Graphic Novel Friday: 'Toons for the Kids

Every Friday, Omnivoracious will turn the spotlight on one or more graphic novels, with future installments also including news, relevant links, and interviews. You can let me know who or what you'd like to see featured by commenting on this post.

Last week, a reader asked for more information on manga and anime. We're going to restrict ourselves to books in this column, but in terms of manga, anyone who wants to learn more might consider referring to the interview with and guest column by Robin Brenner at Bookslut (she also has a great website).

Little Lit TOON Books for Younger Readers

The classy Little Lit gang has come up with something new, TOON Books, which they describe as "the first high-quality comics designed for children ages four and up. Each book in the collection is just right for reading to the youngest but, perhaps most remarkable, this is the first collection ever designed to offer newly-emerging readers comics they can read themselves. Each TOON Book has been vetted by educators to ensure that the language and the narratives will nurture young minds."

The first volumes in this hardcover series are Silly Lilly and the Four Seasons by Agnes Rosenstiehl, Benny and Penny in "Just Pretend" by Geoffrey Hayes, and Otto's Orange Day by Frank Cammuso and Jay Lynch. Silly Lilly is the least kinetic of the three, using a deliberately flat style and even tone to provide a primer on the four seasons. Benny and Penny, on the other hand, features two bickering mice who fight over the reality of a pirate ship. Otto's Orange Day uses exaggeration and good-natured banter to establish its mood. All three are note-perfect for what they're doing.


Two for Kids and Adults

Julian Rodriguez: Episode One, Trash Crisis on Earth by Alexander Stadler and Dungeon Monstres: Vol. 1: The Crying Giant by Joann Sfar, Lewis Trondheim, John-John Mazan, and Jean-Christophe Menu fall into two categories of illustrated narratives suitable for both adults and children. Stadler's lively, clever tale of an extraterrestrial genius trapped in the body of an eight-year-old boy is the kind of story that adults will enjoy reading to their kids. Reminding me in tone of Nickelodeon's Invader Zim, although not as dark, Julian Rodriguez uses a simple line-drawing style combined with spot color throughout to create his witty and dynamic narrative.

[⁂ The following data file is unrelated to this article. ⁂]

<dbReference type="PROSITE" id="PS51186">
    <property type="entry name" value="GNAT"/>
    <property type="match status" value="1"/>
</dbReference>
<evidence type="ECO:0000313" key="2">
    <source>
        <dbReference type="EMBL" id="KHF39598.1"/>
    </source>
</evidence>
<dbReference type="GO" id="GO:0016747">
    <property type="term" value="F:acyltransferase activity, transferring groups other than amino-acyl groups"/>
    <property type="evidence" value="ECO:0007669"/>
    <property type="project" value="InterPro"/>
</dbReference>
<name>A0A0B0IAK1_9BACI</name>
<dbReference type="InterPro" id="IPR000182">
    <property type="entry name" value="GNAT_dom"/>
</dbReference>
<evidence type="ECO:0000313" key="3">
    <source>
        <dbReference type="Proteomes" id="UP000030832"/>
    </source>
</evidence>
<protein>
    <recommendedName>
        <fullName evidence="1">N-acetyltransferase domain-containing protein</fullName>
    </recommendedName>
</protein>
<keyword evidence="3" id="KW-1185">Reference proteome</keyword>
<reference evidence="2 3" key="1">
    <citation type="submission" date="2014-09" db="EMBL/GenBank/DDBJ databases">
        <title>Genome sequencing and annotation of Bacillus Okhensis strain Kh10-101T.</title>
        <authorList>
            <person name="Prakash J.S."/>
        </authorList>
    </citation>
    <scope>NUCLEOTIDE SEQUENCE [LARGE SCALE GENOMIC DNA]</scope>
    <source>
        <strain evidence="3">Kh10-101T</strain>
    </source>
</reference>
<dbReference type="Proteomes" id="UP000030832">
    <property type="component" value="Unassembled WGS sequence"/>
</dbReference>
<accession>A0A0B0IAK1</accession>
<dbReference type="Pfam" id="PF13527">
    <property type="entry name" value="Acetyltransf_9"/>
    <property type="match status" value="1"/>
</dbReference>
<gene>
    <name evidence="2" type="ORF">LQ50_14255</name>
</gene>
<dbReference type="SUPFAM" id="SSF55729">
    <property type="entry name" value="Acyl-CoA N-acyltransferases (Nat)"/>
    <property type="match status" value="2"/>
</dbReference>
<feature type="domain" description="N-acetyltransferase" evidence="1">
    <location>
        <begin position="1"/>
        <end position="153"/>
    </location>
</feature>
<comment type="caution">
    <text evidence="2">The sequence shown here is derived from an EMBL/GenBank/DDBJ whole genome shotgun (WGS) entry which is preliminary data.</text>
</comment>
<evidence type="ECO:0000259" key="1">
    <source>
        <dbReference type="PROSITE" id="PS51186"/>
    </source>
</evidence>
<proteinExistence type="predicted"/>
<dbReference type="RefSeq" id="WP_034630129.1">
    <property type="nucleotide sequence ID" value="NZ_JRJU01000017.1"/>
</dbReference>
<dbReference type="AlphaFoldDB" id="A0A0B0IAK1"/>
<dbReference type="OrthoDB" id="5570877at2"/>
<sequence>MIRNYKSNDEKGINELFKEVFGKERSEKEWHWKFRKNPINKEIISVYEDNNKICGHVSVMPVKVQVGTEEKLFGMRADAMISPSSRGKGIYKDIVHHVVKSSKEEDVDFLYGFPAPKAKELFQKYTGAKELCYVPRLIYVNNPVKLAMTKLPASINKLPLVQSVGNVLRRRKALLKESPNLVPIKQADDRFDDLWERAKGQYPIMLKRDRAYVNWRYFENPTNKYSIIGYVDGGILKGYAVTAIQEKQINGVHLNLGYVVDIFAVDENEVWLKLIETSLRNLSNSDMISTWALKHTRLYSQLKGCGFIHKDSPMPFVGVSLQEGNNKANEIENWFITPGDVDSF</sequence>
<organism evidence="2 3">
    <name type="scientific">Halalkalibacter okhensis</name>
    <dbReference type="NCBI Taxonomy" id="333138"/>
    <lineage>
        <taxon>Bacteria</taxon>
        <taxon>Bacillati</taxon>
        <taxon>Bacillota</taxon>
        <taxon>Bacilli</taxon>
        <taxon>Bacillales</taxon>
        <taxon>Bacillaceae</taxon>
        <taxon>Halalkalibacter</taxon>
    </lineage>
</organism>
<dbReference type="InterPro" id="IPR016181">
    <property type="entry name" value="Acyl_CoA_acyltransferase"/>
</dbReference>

The latest Sfar/Trondheim Dungeon, on the other hand, is the kind of story that adults will pick up whether they have kids or not, but the kids will enjoy the heck out of it as well. This volume contains two stories by guest artists, which may diminish the appeal, especially since the beloved characters of previous volumes only have cameos. Still, despite the lesser nature of these adventures, it's worth your time and money, especially if you've already become hooked on the series.

Fantastical Craziness

The Super Scary Monster Show (featuring Little Gloomy) by Landry Walker and Eric Jones delivers on its promise, with a bevy of wonderful creepy-funny monsters, and adventure galore. It includes takes on the classic Universal Monsters and, in addition to the human girl who lives amongst these creatures, Carl Cthulhu, who just happens to love bunnies. I have to say that the drawings of Carl, with a kind of squidular head, are particularly wonderful. It's snappy, savvy fun.

The ubiquitous Kazu Kibuishi has launched a new anthology series as a companion to Flight. This one, Flight Explorer, is aimed at children, and features the same marvelous fantastical approach to comics, albeit for a younger audience. You'll find a lot of favorites here, including work by Kean Soo, who created Jellaby. Cute, clever, and timely, Flight Explorer is genuinely kid-friendly, like the TOON books, and provides yet another outlet for imaginative, sometimes surreal comic creators.

Programming note: Graphic Novel Friday will be taking a break next week and returning on May 30.

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